The Bong Appétit Cannabis Cookbook

Stephen Andrews
05 May 2022

Brownies and gummies are probably the two most popular edible cannabis products, however, there's so much more to foods infused with weed. The internet is abundant with recipes for preparing snacks and various other treats with weed, but to truly master Cannabis kitchen, consulting an expert book is more than recommended. One title to consider for that matter is Bong Appétit, authored by the editors of the Munchies food channel. The same team is credited for bringing Viceland's series with the same title.

Cooking can be fun, and for those who enjoy food as much as they do weed, honing skills in how to cook with the medicinal plant and its derivatives may well turn out to be the most rewarding thing in life. 

In Bong Appétit the seriesAbdullah Saeed and his team act as the hosts of lavish cannabis dinner parties along with award-winning celebrity chefs such as Marcel VigneronWes Avila, and Courtney McBroom. Each dinner boasts an elaborate, multi-course, all things cannabis menu. 

So, based on the series, Bong Appétit the cookbook lists 65 high-inducing recipes. Whether amateur or professional, chefs can use these recipes to prepare an array of sweet and savory dishes laced with weed. The book also includes a section for cocktails for all thirsty folks out there. 

With the subheading "Mastering the Art of Cooking with Weed," the book contains contributions from Munchies' vast network of friends and experts, including Bong Appétit stars like Ry Prichard and Vanessa Lavorato.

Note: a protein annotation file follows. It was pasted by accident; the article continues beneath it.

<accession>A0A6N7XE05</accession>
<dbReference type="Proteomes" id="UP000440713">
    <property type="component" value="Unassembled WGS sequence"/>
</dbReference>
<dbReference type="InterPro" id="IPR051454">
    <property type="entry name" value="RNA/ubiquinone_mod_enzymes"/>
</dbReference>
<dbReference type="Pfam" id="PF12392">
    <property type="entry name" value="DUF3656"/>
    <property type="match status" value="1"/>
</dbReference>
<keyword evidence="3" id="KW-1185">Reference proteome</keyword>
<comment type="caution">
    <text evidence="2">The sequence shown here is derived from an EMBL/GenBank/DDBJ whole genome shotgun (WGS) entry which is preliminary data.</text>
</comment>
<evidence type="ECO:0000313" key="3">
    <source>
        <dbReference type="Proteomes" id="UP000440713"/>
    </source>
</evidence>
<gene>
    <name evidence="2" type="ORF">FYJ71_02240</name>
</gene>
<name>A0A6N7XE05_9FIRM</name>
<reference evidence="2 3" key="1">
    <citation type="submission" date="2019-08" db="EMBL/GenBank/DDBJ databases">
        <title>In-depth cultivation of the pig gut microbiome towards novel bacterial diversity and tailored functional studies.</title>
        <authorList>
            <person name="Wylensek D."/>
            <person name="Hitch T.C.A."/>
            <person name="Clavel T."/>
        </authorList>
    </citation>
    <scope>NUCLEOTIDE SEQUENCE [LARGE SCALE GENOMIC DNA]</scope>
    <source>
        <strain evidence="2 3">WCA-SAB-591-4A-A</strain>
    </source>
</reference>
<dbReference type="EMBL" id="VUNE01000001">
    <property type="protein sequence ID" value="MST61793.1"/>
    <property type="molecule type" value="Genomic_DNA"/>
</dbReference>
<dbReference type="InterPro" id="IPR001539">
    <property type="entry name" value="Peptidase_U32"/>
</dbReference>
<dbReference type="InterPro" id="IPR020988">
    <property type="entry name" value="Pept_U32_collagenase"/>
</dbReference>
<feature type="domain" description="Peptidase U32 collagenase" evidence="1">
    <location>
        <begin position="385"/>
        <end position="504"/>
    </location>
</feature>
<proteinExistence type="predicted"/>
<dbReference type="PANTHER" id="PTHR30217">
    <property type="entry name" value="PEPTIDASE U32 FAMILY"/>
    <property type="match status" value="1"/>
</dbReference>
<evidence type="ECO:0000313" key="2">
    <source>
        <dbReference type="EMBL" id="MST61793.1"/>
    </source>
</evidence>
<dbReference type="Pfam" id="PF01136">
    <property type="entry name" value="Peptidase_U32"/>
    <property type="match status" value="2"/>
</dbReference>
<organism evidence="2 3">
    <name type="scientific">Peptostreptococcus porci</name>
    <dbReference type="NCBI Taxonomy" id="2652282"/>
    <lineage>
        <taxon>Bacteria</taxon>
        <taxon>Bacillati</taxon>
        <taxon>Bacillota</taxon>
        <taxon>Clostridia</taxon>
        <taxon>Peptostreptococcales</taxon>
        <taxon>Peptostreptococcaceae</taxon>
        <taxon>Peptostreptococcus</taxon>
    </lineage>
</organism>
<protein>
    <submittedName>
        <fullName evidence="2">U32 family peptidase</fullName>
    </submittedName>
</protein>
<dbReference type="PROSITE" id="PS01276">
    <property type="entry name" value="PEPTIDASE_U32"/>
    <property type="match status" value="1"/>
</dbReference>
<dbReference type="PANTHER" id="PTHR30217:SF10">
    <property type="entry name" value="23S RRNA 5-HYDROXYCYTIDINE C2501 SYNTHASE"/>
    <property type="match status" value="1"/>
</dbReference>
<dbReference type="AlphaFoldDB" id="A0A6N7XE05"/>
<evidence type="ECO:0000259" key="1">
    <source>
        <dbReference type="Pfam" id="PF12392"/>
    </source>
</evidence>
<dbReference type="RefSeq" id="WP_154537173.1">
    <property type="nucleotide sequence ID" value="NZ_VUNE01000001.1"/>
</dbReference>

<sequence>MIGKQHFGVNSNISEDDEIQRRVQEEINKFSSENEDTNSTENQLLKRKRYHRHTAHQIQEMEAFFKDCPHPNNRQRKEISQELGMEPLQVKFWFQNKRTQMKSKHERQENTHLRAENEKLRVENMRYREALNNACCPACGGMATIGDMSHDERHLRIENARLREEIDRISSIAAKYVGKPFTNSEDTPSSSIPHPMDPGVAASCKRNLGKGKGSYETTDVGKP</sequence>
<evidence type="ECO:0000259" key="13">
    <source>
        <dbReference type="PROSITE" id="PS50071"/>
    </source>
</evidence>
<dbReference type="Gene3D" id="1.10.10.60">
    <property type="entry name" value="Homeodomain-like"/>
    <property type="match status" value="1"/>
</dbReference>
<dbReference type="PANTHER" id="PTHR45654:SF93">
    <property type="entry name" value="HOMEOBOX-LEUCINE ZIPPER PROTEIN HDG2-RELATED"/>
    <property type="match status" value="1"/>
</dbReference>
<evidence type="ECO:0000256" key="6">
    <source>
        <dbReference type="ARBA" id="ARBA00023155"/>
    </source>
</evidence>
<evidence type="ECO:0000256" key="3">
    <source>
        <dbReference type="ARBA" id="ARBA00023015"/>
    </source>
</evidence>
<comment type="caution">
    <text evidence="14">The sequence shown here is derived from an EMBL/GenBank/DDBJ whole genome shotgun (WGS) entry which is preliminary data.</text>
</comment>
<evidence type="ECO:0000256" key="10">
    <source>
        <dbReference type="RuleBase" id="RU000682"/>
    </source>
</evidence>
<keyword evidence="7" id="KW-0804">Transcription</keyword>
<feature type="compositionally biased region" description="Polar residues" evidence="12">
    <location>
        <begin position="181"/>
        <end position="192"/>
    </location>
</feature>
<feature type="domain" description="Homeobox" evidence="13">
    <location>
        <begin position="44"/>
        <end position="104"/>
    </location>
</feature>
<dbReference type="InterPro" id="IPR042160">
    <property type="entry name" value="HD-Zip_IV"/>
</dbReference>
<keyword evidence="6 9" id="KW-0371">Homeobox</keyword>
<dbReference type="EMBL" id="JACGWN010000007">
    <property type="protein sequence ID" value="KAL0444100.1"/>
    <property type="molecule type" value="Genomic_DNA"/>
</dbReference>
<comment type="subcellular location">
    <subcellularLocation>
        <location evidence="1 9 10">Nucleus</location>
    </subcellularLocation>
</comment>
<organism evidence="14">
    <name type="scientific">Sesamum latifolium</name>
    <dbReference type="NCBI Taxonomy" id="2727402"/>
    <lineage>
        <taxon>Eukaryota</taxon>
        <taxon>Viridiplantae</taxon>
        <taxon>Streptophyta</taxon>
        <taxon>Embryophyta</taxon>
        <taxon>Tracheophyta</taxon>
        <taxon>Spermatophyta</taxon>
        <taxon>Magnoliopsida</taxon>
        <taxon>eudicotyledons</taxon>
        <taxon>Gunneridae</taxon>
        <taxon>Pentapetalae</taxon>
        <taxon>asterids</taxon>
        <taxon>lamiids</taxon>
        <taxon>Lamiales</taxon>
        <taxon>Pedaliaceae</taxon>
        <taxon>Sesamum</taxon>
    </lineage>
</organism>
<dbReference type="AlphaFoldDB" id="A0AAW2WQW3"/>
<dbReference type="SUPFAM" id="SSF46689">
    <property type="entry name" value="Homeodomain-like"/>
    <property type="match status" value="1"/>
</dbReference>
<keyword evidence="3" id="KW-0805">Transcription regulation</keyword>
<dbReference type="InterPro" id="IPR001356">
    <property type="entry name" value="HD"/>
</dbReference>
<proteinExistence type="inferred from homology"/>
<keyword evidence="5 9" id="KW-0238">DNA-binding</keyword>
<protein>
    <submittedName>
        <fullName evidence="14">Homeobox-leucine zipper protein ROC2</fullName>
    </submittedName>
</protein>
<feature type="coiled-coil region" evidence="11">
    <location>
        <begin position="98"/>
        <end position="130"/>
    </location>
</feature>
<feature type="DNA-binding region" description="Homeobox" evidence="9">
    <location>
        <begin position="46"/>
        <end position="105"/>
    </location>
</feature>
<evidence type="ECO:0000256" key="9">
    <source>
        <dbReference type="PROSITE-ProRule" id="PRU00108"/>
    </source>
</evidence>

Here's a list of things that are covered in the book: 

  • Starter dishes, including green mac and cheese, broccoli salad, and roasted vegetables with whipped weed-infused honey
  • Asian appetizers such as Korean fried chicken and green Thai shellfish curry 
  • Main dishes such as weed butter-basted chicken
  • Weed twists on South American dishes such as chimichurri
  • Takes on luscious home snacks such as weed brownie sundaes

One of the best parts about this cannabis book is that it offers advice on pairing strains and dosage while also touching on subjects such as marijuana politics. 

Recipes are complemented with instructions on how much THC to infuse, which is helpful in controlling high. 

Users of this handy cannabis cookbook can also learn how to infuse oils, butter, milk, and alcohol. It's all very well explained, and knowing how to fire up these elements with chunks of green is basically half the science of cooking with weed since milks and alcohols often serve as the basis of THC-infused drinks and butters and oils for THC meals.

Bong Appétit further informs on the best techniques to extract cannabinoids, how to process the plants for use in the kitchen or for storage, and other extra handy tips and advice.

Why else is this canna cooking encyclopedia valuable? Even if you are not the most enthusiastic person in the kitchen who hates to wash utensils and clean the oven after making such a mess, there is obviously a range of skills to pick from the guide. And if you are serious about a career in cannabis, perhaps running a cannabis cafe or pizza restaurant one day, titles like Bong Appétit are more than tacit and resourceful. 

Stephen Andrews